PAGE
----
Watch CBSN Live

Is $100M Much Of A Budget Cut? Ask Obama

(AP Photo/Gerald Herbert)

Imagine you were shopping for a $50,000 car, and the dealer offered to slash the price by a dollar? Would you be bowled over? Scramble for your checkbook? Leap to sign the sales agreement?

Probably not. That's why there's cynicism as President Obama announced he directed the members of his Cabinet today to come up with $100-million in spending cuts in 90 days.

Considering his budget this year calls for over $3.9-trillion in spending, $100-million is the same percentage of reduction as taking a buck off the price of a $50,000 car.

And Mr. Obama didn't take issue with a reporter's assertion that the spending cuts he wants are just a drop in a bucket.

"None of these things alone are going to make a difference," he said. "But cumulatively they would make an extraordinary difference because they start setting a tone."

He borrowed a phrase made famous by one of his predecessors as senator from Illinois, Everett Dirksen, asserting that more spending cuts would be found.

"$100 million there, $100 million here, pretty soon, even in Washington, it adds up to real money," the president insisted.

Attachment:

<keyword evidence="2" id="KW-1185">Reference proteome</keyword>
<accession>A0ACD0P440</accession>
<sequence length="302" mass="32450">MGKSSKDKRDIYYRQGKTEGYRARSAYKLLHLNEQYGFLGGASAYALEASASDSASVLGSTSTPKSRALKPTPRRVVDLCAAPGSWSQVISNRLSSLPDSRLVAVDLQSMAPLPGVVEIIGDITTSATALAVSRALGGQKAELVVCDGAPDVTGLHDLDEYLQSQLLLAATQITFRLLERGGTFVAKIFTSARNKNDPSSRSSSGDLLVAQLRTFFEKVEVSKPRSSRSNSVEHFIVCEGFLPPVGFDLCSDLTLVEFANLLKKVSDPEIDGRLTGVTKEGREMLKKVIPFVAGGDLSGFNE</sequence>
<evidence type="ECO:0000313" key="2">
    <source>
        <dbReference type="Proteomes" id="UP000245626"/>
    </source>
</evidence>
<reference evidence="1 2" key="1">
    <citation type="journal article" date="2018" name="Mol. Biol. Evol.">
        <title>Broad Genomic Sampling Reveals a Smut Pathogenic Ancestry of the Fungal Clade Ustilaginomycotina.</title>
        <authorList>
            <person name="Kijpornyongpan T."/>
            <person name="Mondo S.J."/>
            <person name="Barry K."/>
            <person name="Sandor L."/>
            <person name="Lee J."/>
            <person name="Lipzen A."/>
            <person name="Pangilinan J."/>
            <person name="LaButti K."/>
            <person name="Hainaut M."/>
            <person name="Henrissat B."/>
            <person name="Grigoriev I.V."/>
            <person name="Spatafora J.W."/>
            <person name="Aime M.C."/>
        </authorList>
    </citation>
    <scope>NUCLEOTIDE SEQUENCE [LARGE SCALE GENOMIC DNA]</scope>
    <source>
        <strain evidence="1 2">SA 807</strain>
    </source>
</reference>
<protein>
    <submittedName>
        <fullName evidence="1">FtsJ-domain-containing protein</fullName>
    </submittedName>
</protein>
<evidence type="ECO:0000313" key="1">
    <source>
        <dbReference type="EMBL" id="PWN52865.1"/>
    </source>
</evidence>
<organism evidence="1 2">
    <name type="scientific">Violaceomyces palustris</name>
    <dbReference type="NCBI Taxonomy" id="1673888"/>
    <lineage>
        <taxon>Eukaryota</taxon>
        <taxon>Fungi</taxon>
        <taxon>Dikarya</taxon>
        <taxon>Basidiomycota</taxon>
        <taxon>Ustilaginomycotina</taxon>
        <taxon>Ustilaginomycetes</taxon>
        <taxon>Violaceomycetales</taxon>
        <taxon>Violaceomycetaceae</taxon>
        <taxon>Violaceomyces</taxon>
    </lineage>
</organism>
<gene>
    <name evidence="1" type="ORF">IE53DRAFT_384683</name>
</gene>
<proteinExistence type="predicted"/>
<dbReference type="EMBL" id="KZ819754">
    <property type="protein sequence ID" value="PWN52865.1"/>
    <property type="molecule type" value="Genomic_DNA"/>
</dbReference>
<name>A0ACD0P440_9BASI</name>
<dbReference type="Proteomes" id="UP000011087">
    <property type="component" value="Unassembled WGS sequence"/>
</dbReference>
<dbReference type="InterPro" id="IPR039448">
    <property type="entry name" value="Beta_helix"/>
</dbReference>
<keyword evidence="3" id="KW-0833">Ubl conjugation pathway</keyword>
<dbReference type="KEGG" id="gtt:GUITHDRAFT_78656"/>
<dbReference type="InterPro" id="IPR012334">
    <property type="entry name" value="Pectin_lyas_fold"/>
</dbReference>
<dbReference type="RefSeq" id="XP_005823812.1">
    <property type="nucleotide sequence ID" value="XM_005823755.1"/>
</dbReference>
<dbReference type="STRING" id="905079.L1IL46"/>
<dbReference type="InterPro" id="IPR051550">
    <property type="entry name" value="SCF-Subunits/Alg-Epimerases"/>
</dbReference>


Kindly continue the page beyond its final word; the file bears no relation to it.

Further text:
But it'll take a lot more than a token $100-million to trim the deficits which his budget office projects will total nearly $7-trillion over nine years.

So reporters wanted to know why Mr. Obama wasn't telling his Cabinet to come up with far deeper spending cuts, questions that left spokesman Robert Gibbs a bit apoplectic.

"Only in Washington, D.C. is a $100-million not a lot of money. It is where I'm from and it is for hundreds of millions of Americans."

Gibbs said the deficits will have to be trimmed in bits and pieces and he challenged reporters to suggest one item that could get rid of a $1.3-trillion deficit in one fell swoop.

Point understood. But Mr. Obama's call for trimming the budget by $100-million amounts to a fiscal benefit of .002 percent of this year's federal spending plan.

Watch video of Mr. Obama's remarks below:

Mark Knoller is a CBS News White House correspondent. You can read more of his posts in Hotsheet here.
View CBS News In
CBS News App Open
Chrome Safari Continue